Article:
The Tax Cut and Jobs Act passed by the House of Representatives on November 16, 2017 includes language that would repeal a provision in the Tax Code that currently excludes tuition waivers from gross income for qualifying students. The Senate bill, passed on December 2, does not have a corresponding tuition waiver provision. Members of Congress will now work to reconcile differences between the two versions in conference committee with the goal of having a bill to President Trump before the holiday recess.
According to AFS Executive Director, Douglas J. Austen, “Graduate programs are critical to important scientific research, especially fisheries research. Further, graduate training is the key to filling future natural resource conservation and management positions with qualified professionals. Both of these functions benefit society as a whole. The proposal to tax tuition waivers, if passed, will damage our graduate student member’s financial health and ultimately make it more difficult for our best and brightest students to pursue and complete their higher education.”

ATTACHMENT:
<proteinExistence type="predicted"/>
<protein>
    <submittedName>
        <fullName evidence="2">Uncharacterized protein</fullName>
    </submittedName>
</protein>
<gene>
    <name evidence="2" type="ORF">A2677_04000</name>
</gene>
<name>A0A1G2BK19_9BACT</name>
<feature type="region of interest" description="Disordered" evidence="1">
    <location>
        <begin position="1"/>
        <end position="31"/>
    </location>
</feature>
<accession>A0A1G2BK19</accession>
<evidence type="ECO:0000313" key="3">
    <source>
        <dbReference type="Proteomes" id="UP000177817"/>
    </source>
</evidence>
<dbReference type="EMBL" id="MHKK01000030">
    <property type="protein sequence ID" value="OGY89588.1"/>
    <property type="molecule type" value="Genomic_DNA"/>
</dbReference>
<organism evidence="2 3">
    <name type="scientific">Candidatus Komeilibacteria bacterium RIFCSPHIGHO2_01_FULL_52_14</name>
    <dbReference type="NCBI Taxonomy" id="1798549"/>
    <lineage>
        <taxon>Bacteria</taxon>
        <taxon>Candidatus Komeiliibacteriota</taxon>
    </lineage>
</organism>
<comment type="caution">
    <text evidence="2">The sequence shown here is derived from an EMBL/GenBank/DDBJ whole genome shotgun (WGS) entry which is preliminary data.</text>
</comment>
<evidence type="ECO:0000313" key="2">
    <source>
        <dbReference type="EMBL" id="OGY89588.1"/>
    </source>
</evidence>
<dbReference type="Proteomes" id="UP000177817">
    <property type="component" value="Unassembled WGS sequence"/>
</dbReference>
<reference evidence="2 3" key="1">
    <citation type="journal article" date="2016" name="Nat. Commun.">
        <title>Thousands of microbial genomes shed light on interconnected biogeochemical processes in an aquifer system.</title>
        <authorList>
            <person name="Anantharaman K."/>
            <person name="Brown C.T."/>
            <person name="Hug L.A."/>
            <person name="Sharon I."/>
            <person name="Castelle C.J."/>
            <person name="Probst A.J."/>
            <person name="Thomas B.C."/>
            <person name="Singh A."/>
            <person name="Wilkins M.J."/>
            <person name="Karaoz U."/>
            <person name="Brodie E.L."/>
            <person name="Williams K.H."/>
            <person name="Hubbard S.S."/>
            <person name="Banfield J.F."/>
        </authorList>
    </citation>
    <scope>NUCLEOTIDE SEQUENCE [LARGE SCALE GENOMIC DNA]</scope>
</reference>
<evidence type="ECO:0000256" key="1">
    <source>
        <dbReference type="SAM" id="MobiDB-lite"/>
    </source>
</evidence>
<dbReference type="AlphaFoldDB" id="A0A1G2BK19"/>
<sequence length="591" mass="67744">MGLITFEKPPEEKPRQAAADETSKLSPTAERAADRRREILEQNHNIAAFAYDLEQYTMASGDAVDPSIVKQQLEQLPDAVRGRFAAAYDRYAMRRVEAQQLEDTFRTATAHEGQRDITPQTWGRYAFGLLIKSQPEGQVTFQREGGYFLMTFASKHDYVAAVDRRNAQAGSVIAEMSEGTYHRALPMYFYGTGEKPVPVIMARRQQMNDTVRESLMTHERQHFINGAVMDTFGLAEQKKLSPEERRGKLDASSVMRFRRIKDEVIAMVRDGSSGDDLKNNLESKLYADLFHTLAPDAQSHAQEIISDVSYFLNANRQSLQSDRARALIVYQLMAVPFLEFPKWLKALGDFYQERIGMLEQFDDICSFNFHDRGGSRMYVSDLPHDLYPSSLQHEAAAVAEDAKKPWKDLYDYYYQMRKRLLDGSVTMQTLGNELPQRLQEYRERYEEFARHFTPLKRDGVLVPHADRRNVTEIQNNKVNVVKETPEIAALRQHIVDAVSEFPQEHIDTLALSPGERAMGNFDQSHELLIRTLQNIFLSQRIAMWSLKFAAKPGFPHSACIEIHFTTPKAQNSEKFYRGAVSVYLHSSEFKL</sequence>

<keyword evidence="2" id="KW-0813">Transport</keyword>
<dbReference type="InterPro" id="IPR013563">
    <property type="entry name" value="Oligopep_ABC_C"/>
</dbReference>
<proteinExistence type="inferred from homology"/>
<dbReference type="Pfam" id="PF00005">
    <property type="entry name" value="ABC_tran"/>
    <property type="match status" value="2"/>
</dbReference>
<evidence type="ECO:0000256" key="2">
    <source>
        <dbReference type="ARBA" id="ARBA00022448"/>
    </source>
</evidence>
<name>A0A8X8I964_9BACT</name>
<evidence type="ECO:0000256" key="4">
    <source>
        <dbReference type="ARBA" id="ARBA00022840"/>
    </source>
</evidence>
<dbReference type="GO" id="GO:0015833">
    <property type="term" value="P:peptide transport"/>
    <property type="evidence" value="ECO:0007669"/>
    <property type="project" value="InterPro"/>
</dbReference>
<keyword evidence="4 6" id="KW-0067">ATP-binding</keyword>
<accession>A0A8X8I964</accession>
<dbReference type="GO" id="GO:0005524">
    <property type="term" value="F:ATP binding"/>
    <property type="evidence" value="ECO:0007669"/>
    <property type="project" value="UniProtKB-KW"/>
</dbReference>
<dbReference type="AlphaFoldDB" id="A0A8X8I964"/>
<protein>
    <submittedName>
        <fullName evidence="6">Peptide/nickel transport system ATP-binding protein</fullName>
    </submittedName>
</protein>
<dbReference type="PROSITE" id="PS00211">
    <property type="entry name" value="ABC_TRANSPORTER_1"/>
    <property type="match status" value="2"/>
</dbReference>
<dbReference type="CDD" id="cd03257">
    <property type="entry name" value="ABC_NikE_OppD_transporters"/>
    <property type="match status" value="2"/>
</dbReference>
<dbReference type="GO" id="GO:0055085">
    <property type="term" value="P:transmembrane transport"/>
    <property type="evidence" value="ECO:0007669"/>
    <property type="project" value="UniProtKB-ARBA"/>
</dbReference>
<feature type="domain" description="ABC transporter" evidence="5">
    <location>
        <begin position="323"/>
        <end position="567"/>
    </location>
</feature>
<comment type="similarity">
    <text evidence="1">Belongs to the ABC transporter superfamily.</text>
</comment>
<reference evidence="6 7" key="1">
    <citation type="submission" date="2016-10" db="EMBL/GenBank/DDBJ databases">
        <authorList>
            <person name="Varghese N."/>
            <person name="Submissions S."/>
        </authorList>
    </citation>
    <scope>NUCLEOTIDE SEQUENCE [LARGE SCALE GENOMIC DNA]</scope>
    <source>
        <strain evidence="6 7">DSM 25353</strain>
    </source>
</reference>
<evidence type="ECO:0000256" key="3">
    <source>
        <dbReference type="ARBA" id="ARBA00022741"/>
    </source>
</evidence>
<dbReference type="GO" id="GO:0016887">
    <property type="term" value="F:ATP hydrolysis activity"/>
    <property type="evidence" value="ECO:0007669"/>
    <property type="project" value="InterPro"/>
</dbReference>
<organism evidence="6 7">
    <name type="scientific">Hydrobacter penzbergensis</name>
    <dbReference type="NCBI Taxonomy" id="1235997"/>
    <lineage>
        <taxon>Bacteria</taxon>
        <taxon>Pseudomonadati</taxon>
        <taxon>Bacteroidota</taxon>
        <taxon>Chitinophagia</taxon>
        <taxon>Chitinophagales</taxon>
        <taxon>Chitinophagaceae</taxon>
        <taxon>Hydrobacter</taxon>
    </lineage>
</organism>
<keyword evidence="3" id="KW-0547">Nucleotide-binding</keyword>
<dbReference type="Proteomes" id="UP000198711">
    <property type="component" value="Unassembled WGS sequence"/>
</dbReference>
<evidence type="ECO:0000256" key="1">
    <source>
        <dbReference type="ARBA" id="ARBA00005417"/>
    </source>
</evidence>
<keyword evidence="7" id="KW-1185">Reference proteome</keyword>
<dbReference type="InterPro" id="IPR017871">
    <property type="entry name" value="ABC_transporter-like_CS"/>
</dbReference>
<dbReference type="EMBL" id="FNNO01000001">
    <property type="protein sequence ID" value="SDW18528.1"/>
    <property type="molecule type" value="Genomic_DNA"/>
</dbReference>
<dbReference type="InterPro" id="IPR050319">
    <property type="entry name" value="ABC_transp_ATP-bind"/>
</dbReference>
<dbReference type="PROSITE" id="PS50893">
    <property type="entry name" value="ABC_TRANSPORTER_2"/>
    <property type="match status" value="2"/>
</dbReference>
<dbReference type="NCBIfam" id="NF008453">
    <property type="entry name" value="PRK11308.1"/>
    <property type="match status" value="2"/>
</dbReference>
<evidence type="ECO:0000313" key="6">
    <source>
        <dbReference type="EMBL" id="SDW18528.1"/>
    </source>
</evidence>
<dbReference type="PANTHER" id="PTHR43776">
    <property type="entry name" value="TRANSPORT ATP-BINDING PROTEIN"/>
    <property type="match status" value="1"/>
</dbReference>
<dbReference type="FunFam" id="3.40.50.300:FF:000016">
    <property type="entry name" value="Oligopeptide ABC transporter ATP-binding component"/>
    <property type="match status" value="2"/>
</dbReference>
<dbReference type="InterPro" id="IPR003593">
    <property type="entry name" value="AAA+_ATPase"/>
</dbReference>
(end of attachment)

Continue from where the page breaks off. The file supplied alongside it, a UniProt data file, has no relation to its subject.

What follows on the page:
Tuition waivers are given to students, typically graduate students, as part of financial aid packages. In exchange for helping with research or teaching duties, a school waives a portion or all of a student’s tuition. Students never see a dime of the money, but the House tax plan would require them to pay federal income taxes on the amount of tuition they aren’t paying. Students in many competitive Master’s and Ph.D. programs could be forced to report thousands of dollars in additional taxable income.
Chairman Pete Sessions (R-TX) is leading a letter to House and Senate leadership to strongly oppose the repeal of the income exclusion for graduate tuition waivers. Please consider asking your member of Congress to sign-on to the letter.
You can find your House and Senate members here.